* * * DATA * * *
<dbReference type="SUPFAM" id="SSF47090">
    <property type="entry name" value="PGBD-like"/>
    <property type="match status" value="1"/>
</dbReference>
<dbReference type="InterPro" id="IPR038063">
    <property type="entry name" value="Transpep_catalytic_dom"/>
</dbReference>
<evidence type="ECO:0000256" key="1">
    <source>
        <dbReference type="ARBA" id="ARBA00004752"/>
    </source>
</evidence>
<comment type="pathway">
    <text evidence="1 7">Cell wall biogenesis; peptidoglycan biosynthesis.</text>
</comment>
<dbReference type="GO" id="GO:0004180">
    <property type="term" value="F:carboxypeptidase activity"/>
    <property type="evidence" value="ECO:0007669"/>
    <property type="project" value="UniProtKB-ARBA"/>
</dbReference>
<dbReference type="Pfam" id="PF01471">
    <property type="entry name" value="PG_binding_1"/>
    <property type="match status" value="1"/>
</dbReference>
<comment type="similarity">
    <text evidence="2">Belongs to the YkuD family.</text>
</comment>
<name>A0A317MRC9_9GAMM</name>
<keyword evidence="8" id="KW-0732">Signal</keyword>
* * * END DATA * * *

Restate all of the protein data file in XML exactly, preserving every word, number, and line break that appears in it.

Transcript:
<dbReference type="SUPFAM" id="SSF47090">
    <property type="entry name" value="PGBD-like"/>
    <property type="match status" value="1"/>
</dbReference>
<dbReference type="InterPro" id="IPR038063">
    <property type="entry name" value="Transpep_catalytic_dom"/>
</dbReference>
<evidence type="ECO:0000256" key="1">
    <source>
        <dbReference type="ARBA" id="ARBA00004752"/>
    </source>
</evidence>
<comment type="pathway">
    <text evidence="1 7">Cell wall biogenesis; peptidoglycan biosynthesis.</text>
</comment>
<dbReference type="GO" id="GO:0004180">
    <property type="term" value="F:carboxypeptidase activity"/>
    <property type="evidence" value="ECO:0007669"/>
    <property type="project" value="UniProtKB-ARBA"/>
</dbReference>
<dbReference type="Pfam" id="PF01471">
    <property type="entry name" value="PG_binding_1"/>
    <property type="match status" value="1"/>
</dbReference>
<comment type="similarity">
    <text evidence="2">Belongs to the YkuD family.</text>
</comment>
<name>A0A317MRC9_9GAMM</name>
<keyword evidence="8" id="KW-0732">Signal</keyword>